The remainders after removing the depreciation in the value of cost from GNP is called “net national product” or NNP. 

For example, if the cost of any machine is Rs 5000, after one year its value remains only Rs 4000, then GNP will be deducted by Rs 1000. In this, if any kind of benefit will be received, it will be called NNP.

In simple words, Net national product (NNP) refers to gross national product (GNP), i.e. the total market value of all final goods and services produced by the factors of production of a country or other polity during a given time period, minus depreciation. 

What are the different uses of NNP?

  1. 1) It is the national income of any economy (National Income).
  • 2) This is the best way to calculate the national income of any country.
  • 3) When we divide the NNP by the total population of the country, it gives the per capita income of the country. This is the annual per capita income. One basic thing that needs to be noted here is that the rate of basic deduction is different in different countries.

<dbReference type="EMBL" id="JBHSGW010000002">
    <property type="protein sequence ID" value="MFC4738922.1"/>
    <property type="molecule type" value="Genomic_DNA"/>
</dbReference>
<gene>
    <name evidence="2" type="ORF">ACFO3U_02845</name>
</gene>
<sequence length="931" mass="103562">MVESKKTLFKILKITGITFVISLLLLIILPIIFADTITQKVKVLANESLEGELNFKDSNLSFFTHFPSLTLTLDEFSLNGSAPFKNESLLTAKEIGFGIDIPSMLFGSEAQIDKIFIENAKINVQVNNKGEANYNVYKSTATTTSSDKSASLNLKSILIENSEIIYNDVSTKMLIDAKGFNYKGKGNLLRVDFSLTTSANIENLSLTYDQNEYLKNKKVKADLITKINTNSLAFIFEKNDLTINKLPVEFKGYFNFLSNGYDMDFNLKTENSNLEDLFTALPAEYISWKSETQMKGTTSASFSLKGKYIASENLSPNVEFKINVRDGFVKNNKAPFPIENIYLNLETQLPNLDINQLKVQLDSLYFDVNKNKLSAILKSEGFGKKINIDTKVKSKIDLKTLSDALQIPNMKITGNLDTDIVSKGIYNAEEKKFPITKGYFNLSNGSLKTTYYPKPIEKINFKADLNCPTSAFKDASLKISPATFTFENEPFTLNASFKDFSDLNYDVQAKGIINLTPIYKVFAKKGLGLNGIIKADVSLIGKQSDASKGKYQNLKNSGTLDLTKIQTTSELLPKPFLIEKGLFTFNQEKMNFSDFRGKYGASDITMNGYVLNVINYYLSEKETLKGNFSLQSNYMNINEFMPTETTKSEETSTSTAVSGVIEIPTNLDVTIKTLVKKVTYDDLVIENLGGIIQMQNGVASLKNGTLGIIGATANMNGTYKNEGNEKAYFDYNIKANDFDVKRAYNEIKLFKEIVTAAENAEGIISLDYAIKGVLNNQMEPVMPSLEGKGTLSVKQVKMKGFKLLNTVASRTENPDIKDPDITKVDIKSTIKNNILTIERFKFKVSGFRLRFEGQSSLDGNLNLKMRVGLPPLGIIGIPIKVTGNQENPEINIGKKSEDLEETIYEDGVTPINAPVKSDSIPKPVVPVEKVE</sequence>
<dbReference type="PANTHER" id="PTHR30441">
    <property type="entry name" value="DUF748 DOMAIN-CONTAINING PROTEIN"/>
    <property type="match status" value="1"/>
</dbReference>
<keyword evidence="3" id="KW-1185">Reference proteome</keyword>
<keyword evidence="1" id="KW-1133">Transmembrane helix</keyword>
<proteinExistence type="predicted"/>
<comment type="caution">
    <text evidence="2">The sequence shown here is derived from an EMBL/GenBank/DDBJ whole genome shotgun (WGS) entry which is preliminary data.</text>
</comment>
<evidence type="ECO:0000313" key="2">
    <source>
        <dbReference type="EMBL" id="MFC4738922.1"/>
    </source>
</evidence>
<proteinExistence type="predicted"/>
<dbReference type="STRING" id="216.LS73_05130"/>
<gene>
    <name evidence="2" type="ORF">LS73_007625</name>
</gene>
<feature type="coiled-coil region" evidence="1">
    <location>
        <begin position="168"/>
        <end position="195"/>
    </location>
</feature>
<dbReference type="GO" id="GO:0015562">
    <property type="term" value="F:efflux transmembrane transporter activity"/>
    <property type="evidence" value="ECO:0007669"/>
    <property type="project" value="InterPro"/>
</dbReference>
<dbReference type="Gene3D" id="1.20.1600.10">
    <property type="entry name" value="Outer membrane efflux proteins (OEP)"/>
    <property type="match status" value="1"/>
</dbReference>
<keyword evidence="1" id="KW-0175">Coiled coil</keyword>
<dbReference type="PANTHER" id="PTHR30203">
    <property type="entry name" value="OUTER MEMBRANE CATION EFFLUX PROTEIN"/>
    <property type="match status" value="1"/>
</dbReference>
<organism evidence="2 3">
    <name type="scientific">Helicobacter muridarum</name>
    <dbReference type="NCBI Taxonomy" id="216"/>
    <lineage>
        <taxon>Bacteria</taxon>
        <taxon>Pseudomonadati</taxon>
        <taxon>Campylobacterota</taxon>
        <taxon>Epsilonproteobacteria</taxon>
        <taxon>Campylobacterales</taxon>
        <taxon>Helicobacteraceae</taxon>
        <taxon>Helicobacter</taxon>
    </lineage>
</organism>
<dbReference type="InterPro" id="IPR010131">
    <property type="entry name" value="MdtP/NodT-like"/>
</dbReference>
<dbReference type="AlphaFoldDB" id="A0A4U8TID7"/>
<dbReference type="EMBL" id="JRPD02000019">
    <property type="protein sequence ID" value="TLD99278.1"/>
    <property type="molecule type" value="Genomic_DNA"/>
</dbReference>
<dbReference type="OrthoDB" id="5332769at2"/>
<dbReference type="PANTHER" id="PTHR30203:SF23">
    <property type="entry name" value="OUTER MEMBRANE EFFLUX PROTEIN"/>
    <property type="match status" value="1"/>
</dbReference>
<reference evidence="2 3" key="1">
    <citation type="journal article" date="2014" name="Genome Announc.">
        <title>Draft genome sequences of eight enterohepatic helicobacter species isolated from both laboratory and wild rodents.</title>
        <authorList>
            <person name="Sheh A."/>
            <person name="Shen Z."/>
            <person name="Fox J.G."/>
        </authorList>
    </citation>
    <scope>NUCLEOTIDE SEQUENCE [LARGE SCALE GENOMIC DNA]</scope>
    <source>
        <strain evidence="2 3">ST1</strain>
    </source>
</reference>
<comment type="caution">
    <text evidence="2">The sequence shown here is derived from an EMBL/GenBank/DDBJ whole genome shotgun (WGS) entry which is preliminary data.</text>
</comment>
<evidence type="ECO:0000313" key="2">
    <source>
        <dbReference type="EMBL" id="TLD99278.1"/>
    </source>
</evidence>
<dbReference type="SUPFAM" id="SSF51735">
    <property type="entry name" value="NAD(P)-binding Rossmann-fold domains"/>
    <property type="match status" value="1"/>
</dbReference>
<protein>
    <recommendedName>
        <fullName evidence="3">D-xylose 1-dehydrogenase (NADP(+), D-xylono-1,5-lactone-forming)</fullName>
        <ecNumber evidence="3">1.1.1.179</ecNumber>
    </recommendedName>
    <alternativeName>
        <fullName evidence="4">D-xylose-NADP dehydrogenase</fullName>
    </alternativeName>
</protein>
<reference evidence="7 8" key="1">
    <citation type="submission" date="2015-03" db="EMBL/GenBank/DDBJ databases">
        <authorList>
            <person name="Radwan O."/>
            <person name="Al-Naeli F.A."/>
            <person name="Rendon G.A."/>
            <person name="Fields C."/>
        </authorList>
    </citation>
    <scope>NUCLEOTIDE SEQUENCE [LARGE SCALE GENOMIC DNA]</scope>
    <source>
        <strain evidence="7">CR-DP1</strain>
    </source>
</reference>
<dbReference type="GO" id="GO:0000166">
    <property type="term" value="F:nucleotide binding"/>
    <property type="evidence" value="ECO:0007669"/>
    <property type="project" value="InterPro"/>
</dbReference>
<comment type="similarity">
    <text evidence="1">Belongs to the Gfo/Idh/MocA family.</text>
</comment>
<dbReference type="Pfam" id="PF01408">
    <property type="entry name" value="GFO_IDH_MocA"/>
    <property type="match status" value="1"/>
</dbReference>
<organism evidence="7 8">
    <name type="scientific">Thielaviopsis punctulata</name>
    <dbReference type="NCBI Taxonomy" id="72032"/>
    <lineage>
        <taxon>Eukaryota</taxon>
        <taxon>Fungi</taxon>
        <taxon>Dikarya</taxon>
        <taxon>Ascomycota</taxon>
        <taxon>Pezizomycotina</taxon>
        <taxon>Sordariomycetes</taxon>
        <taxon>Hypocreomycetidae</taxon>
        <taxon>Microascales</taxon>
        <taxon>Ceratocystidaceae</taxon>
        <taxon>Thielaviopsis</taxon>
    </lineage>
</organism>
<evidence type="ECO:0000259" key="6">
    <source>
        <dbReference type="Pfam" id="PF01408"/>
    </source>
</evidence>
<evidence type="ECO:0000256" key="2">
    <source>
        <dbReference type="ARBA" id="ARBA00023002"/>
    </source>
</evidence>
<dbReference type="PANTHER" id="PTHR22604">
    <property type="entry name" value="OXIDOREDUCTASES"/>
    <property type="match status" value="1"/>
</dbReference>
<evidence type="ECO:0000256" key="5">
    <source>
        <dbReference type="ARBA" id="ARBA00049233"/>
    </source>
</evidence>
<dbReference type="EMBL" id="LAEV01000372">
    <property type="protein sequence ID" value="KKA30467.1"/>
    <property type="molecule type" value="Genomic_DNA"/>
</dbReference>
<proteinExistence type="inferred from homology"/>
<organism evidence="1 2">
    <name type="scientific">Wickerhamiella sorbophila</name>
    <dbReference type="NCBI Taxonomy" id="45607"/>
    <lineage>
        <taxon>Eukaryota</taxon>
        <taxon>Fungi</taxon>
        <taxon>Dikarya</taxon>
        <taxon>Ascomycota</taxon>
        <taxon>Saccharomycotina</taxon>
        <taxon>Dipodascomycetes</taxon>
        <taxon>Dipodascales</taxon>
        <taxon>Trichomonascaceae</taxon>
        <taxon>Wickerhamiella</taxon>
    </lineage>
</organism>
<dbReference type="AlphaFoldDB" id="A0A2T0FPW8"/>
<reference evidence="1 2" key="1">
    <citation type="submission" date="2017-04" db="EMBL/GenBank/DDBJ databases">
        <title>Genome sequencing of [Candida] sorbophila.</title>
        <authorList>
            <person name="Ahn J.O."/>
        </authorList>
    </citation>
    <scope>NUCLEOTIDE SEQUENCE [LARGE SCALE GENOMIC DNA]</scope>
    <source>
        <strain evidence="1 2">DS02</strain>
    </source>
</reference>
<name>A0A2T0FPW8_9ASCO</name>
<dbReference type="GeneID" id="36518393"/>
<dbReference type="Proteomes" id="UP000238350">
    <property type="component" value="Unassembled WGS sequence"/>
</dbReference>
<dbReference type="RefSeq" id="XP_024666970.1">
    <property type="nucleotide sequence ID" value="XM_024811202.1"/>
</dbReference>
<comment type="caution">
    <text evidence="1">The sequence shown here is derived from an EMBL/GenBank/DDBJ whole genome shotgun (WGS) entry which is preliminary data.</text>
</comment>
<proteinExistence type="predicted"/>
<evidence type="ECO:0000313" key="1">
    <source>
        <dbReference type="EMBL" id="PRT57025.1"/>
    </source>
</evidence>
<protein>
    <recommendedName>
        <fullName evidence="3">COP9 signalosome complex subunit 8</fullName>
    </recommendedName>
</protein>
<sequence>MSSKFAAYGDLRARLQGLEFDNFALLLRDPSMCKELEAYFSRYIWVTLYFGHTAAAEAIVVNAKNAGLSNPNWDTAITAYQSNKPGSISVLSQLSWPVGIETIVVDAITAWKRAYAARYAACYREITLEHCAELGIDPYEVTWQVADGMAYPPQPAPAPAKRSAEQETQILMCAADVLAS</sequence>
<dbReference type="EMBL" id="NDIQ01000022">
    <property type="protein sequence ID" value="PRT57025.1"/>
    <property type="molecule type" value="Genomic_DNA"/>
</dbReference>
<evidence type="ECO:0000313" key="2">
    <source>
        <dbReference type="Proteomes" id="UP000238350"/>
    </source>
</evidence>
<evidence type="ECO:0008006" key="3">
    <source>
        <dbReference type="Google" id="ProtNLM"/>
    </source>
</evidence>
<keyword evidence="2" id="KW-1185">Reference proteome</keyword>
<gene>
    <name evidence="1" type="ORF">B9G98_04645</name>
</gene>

In such a situation, if the rate of price cut in a country is high, there is a decrease in per capita income. This is the reason why the basic deduction is used as a weapon in policy making. However, Policies are proposed to cut the value of any asset. In fact financial institutions like IMF, World Bank and Asian Development Bank compare countries on the basis of their national income.

Calculating Net National Product (NNP)

The formula for NNP is:

NNP = MVFG + MVFS – Depreciation 


MVFG = Market value of finished goods


MVFS = Market value of finished services.

Alternatively, NNP can be calculated as:

NNP = Gross National Product – Depreciation

​The NNP is expressed in the currency of the nation it represents. That means that in the United States the NNP is expressed in dollars (USD), while for European Union (EU) member nations the NNP is expressed in euros (EUR).

​The relationship between a nation’s GNP and NNP is similar to the relationship between its gross domestic product (GDP) and net domestic product (NDP). Read More

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